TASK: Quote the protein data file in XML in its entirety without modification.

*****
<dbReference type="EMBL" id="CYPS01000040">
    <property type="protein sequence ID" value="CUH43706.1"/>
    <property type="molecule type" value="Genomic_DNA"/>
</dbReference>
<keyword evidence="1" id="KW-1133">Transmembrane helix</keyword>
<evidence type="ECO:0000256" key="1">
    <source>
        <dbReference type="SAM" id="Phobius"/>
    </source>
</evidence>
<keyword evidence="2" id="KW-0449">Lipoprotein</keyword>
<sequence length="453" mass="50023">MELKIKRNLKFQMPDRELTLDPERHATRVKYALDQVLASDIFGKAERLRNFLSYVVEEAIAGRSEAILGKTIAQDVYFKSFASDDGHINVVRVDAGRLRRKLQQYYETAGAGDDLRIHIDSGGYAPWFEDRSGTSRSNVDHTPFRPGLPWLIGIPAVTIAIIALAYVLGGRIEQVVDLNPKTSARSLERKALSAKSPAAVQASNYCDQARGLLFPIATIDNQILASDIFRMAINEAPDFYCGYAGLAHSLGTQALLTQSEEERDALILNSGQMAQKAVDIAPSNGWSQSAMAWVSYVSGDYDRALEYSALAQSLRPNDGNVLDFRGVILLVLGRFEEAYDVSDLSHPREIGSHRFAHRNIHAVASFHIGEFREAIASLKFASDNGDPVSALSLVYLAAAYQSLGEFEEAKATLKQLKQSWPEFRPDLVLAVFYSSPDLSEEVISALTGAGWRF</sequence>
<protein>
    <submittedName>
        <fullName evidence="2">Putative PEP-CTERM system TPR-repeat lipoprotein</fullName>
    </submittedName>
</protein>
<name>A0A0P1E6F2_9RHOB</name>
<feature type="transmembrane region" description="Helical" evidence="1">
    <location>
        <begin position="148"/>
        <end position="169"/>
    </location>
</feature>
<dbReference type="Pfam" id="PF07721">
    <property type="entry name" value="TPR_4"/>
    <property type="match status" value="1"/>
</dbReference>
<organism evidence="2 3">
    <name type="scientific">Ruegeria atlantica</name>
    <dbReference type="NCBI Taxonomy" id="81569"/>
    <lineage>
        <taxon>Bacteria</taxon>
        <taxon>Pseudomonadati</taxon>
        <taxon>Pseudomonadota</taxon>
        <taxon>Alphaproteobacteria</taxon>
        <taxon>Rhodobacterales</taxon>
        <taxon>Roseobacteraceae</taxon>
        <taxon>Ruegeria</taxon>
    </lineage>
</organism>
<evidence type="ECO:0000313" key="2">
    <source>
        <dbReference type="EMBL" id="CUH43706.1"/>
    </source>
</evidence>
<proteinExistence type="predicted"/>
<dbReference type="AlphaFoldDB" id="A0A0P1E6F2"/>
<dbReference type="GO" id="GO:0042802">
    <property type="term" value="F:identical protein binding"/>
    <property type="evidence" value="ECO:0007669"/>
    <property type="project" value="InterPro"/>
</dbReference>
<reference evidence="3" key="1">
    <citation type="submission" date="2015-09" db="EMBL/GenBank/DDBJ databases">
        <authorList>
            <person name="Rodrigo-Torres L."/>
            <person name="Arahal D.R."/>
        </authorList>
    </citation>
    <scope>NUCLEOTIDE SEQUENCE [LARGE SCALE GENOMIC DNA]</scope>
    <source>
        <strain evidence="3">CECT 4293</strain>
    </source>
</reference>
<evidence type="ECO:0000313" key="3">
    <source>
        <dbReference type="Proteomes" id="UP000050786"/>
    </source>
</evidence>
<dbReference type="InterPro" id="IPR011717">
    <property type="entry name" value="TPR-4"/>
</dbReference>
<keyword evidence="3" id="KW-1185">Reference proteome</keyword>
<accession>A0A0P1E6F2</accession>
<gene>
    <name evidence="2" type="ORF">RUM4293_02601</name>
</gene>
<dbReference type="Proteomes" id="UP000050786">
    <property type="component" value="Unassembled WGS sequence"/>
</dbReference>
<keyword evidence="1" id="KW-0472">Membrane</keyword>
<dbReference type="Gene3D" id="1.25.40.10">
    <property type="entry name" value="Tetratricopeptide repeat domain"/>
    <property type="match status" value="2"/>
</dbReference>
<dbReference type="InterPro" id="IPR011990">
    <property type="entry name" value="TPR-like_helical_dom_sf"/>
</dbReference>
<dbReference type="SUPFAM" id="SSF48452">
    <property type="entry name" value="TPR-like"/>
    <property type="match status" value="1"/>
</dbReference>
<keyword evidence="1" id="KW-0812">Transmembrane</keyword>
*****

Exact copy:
<dbReference type="EMBL" id="CYPS01000040">
    <property type="protein sequence ID" value="CUH43706.1"/>
    <property type="molecule type" value="Genomic_DNA"/>
</dbReference>
<keyword evidence="1" id="KW-1133">Transmembrane helix</keyword>
<evidence type="ECO:0000256" key="1">
    <source>
        <dbReference type="SAM" id="Phobius"/>
    </source>
</evidence>
<keyword evidence="2" id="KW-0449">Lipoprotein</keyword>
<sequence length="453" mass="50023">MELKIKRNLKFQMPDRELTLDPERHATRVKYALDQVLASDIFGKAERLRNFLSYVVEEAIAGRSEAILGKTIAQDVYFKSFASDDGHINVVRVDAGRLRRKLQQYYETAGAGDDLRIHIDSGGYAPWFEDRSGTSRSNVDHTPFRPGLPWLIGIPAVTIAIIALAYVLGGRIEQVVDLNPKTSARSLERKALSAKSPAAVQASNYCDQARGLLFPIATIDNQILASDIFRMAINEAPDFYCGYAGLAHSLGTQALLTQSEEERDALILNSGQMAQKAVDIAPSNGWSQSAMAWVSYVSGDYDRALEYSALAQSLRPNDGNVLDFRGVILLVLGRFEEAYDVSDLSHPREIGSHRFAHRNIHAVASFHIGEFREAIASLKFASDNGDPVSALSLVYLAAAYQSLGEFEEAKATLKQLKQSWPEFRPDLVLAVFYSSPDLSEEVISALTGAGWRF</sequence>
<protein>
    <submittedName>
        <fullName evidence="2">Putative PEP-CTERM system TPR-repeat lipoprotein</fullName>
    </submittedName>
</protein>
<name>A0A0P1E6F2_9RHOB</name>
<feature type="transmembrane region" description="Helical" evidence="1">
    <location>
        <begin position="148"/>
        <end position="169"/>
    </location>
</feature>
<dbReference type="Pfam" id="PF07721">
    <property type="entry name" value="TPR_4"/>
    <property type="match status" value="1"/>
</dbReference>
<organism evidence="2 3">
    <name type="scientific">Ruegeria atlantica</name>
    <dbReference type="NCBI Taxonomy" id="81569"/>
    <lineage>
        <taxon>Bacteria</taxon>
        <taxon>Pseudomonadati</taxon>
        <taxon>Pseudomonadota</taxon>
        <taxon>Alphaproteobacteria</taxon>
        <taxon>Rhodobacterales</taxon>
        <taxon>Roseobacteraceae</taxon>
        <taxon>Ruegeria</taxon>
    </lineage>
</organism>
<evidence type="ECO:0000313" key="2">
    <source>
        <dbReference type="EMBL" id="CUH43706.1"/>
    </source>
</evidence>
<proteinExistence type="predicted"/>
<dbReference type="AlphaFoldDB" id="A0A0P1E6F2"/>
<dbReference type="GO" id="GO:0042802">
    <property type="term" value="F:identical protein binding"/>
    <property type="evidence" value="ECO:0007669"/>
    <property type="project" value="InterPro"/>
</dbReference>
<reference evidence="3" key="1">
    <citation type="submission" date="2015-09" db="EMBL/GenBank/DDBJ databases">
        <authorList>
            <person name="Rodrigo-Torres L."/>
            <person name="Arahal D.R."/>
        </authorList>
    </citation>
    <scope>NUCLEOTIDE SEQUENCE [LARGE SCALE GENOMIC DNA]</scope>
    <source>
        <strain evidence="3">CECT 4293</strain>
    </source>
</reference>
<evidence type="ECO:0000313" key="3">
    <source>
        <dbReference type="Proteomes" id="UP000050786"/>
    </source>
</evidence>
<dbReference type="InterPro" id="IPR011717">
    <property type="entry name" value="TPR-4"/>
</dbReference>
<keyword evidence="3" id="KW-1185">Reference proteome</keyword>
<accession>A0A0P1E6F2</accession>
<gene>
    <name evidence="2" type="ORF">RUM4293_02601</name>
</gene>
<dbReference type="Proteomes" id="UP000050786">
    <property type="component" value="Unassembled WGS sequence"/>
</dbReference>
<keyword evidence="1" id="KW-0472">Membrane</keyword>
<dbReference type="Gene3D" id="1.25.40.10">
    <property type="entry name" value="Tetratricopeptide repeat domain"/>
    <property type="match status" value="2"/>
</dbReference>
<dbReference type="InterPro" id="IPR011990">
    <property type="entry name" value="TPR-like_helical_dom_sf"/>
</dbReference>
<dbReference type="SUPFAM" id="SSF48452">
    <property type="entry name" value="TPR-like"/>
    <property type="match status" value="1"/>
</dbReference>
<keyword evidence="1" id="KW-0812">Transmembrane</keyword>